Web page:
Home » A+E » Scenes of animal slaughterhouse fuel artist Sue Coe’s activism

Scenes of animal slaughterhouse fuel artist Sue Coe’s activism

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A 1992 portrait of activist and artist Sue Coe photographed by Steve Heller. Coe is set to give a lecture on Oct. 9 at the Wexner Center for the Arts.   Credit:  Courtesy of Galerie St. Etienne, New York

A 1992 portrait of activist and artist Sue Coe photographed by Steve Heller. Coe is set to give a lecture on Oct. 9 at the Wexner Center for the Arts.
Credit: Courtesy of Galerie St. Etienne, New York

Since she could think, Sue Coe said she knew she wanted to be an artist and draw animals. Growing up next to a factory farm and slaughterhouse in England gave her that chance.

Coe, a political artist and activist, creates work that she considers a form of “visual journalism.” Her bold prints and illustrations often center on animal activism and the atrocities that take place in slaughterhouses, she said, but she has also made several moral arguments through art on topics such as war, AIDS and apartheid.

Coe is set to give a speech, “Some Animals are More Equal Than Others,” Thursday at 4 p.m. at the Wexner Center for the Arts, which is sponsoring the event with OSU’s Humanities Institute and the Department of Arts Administration, Education and Policy.

The results of her unusual exposure to meat industry practices continue to be seen today in her art, which she started making around age 10. She’s been featured in The New York Times and The New Yorker, among other publications.

People might be able to read powerful stories about slaughterhouses and what occurs within them, but images can show people things that they might or might not be ready to see or think about, said Amy Youngs, an associate professor of art at OSU.

“It’s a mode of exposing the cruelty to animals without the horror of film or photography,” Coe said. “Which most people can’t look at because it’s so horrifying.”

One of Coe’s works, “Modern Man Being Followed by the Ghosts of His Meat,” depicts a man holding a McDonald’s bag as various farm animals walk behind him. Another print, “Cruel,” illustrates a man gathering the blood of a slaughtered animal into his bag of money.

“Visual language can make humans respond viscerally to images in ways that writing cannot,” said Deborah Smith-Shank, chair of OSU’s Department of Arts Administration, Education and Policy and a visual artist. “Writing can maybe do it as a redundancy but I don’t think it’s our primary method of meeting the world head on.”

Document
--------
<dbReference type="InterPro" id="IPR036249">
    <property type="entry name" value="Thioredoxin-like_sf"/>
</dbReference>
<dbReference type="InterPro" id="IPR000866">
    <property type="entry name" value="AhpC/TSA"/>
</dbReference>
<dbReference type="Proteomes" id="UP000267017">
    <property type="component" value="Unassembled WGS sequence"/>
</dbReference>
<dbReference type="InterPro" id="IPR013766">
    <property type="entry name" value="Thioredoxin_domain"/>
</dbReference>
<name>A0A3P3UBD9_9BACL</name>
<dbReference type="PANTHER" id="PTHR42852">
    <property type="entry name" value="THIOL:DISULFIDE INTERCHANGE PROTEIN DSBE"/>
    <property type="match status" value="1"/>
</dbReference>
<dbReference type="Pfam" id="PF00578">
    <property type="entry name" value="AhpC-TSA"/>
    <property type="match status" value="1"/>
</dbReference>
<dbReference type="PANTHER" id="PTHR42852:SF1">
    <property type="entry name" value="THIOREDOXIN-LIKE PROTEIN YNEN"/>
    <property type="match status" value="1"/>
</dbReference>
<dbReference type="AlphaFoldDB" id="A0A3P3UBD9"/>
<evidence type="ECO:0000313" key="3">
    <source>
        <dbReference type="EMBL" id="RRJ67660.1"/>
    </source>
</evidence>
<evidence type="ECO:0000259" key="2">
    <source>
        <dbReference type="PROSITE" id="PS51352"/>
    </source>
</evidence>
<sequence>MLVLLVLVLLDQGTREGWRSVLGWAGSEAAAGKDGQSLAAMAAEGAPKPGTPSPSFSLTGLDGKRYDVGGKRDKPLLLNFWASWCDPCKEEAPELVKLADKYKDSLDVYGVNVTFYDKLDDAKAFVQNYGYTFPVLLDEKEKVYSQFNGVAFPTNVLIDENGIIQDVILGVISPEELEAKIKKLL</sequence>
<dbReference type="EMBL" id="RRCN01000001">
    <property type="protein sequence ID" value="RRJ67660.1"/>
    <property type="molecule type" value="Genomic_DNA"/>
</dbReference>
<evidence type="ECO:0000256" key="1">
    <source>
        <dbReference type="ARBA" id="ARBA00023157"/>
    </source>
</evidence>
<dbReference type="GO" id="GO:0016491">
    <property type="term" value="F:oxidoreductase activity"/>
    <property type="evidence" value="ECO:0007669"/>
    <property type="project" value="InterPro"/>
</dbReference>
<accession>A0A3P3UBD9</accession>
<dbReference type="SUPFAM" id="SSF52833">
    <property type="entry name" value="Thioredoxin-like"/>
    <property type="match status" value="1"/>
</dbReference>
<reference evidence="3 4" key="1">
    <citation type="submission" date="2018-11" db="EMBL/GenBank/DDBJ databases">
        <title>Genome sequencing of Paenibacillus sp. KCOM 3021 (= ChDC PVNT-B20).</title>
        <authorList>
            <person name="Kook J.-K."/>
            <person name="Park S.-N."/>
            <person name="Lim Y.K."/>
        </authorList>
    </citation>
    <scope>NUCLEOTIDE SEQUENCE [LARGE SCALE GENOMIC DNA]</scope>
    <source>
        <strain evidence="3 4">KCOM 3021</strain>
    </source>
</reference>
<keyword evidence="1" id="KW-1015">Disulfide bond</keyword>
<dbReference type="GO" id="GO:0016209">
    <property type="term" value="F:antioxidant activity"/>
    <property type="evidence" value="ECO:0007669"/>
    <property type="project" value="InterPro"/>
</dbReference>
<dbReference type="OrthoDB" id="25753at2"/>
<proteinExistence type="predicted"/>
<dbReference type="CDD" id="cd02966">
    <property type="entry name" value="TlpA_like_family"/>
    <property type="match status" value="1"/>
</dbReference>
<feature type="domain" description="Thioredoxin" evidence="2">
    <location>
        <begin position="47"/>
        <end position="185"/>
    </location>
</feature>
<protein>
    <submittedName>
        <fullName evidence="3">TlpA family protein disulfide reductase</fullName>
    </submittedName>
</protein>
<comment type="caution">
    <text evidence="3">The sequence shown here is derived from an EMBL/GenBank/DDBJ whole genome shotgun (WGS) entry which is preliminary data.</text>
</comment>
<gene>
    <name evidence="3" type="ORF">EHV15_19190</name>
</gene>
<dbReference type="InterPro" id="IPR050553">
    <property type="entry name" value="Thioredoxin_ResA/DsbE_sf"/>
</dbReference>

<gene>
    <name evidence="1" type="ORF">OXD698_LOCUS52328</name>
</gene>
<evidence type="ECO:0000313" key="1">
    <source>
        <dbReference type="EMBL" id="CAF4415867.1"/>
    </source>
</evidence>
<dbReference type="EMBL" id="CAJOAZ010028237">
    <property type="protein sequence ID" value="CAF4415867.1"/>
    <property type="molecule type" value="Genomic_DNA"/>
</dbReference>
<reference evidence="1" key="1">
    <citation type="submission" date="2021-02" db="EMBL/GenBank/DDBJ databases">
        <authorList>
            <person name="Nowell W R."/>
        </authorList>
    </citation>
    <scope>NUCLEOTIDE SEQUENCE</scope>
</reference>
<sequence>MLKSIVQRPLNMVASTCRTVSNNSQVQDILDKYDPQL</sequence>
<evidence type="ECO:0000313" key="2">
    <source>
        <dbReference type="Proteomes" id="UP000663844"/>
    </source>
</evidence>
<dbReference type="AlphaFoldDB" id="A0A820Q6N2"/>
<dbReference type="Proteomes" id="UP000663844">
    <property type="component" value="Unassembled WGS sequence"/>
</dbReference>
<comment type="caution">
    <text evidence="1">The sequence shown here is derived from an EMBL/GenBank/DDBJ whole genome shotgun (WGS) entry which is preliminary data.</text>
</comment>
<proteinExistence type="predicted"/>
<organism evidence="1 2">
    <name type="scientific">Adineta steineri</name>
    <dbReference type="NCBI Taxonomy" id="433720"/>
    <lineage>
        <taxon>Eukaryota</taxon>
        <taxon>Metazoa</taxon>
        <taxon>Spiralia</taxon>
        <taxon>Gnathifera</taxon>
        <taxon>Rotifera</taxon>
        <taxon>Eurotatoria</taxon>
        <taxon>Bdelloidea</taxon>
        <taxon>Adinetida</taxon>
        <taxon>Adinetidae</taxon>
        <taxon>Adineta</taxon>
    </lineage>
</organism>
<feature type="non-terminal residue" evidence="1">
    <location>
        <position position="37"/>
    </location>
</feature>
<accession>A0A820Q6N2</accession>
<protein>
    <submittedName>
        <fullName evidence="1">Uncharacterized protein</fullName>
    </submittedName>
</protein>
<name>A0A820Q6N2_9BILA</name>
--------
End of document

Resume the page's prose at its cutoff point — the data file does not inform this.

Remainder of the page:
There are many ethical questions surrounding the contemporary meat industry, including concerns of sustainability, animal welfare, the intrinsic value of sentient beings and the increasing global demand for meat products, said Donald Hubin, principal investigator for OSU’s Center for Ethics and Human Values and former chair of the Philosophy Department.

“Coe’s work is an incredible way to see one of the most prevalent relationships that people have with non-human animals,” Youngs said, “that we eat them.”

A further issue currently surrounding the meat industry is proposed legislation in several states known as “ag-gag” laws, which prohibit undercover filming of the practices of slaughterhouses and prevent photographers and filmmakers from entering the facilities. These laws have been passed in a number of states — not Ohio, though — under the rationale that they protect corporations’ rights of private property and privacy.

“The citizen journalists and activists who are doing this covert filming are doing a public service, but they’re being shut down by these bills, which will make it more difficult for people to know what’s going on,” Hubin said.

Slaughterhouses tend to be more accommodating with Coe, since she uses art, not a camera, and therefore those employed at the slaughterhouse can review her work and ask her to make edits if they believe something is too graphic.

Ultimately, she wants to relay everyday events, not cause controversy.

“I’m not telling people how to think. I’m not telling them to agree with me,” Coe said. “I’m just attempting to give them the information so they can make up their own mind.”

Drawing on the ideas of Canadian philosopher Marshall McLuhan, Hubin noted that humans often grow numb to the things that routinely happen around us, even if atrocities are taking place.

“That which we are immersed in, that which surrounds us all the time, is hardest for us to see,” Hubin said. “It’s invisible because it’s everywhere, like the atmosphere.”

For instance, Hubin said, many are appalled by the fact that some dogs in China are used as food. Even if those dogs were raised in the most humane, compassionate environment before their slaughtering, people would still be dismayed because Americans see dogs as pets.

The interesting reality is that pigs are considered slightly smarter than dogs, Hubin said, but because eating bacon and pork has been a long-time societal norm, Americans hold pigs at a lower standard of value — one that permits their fateful, daily circulation through the production line.  

“Someone once said you have to hear the truth 10 times before you actually change,” Coe said. “But my art is ultimately a way for people to reconsider their diet.”

Coe said her favorite part of sharing her art is seeing it directly change people’s lifestyles.

“Many people have gone vegan after seeing my work,” Coe said. “They see the art, they feel they can change and they stop eating animals.”

Coe’s lecture is to be held in the Film and Video Theater and is free for all audiences.

One comment

  1. bacon is delicious

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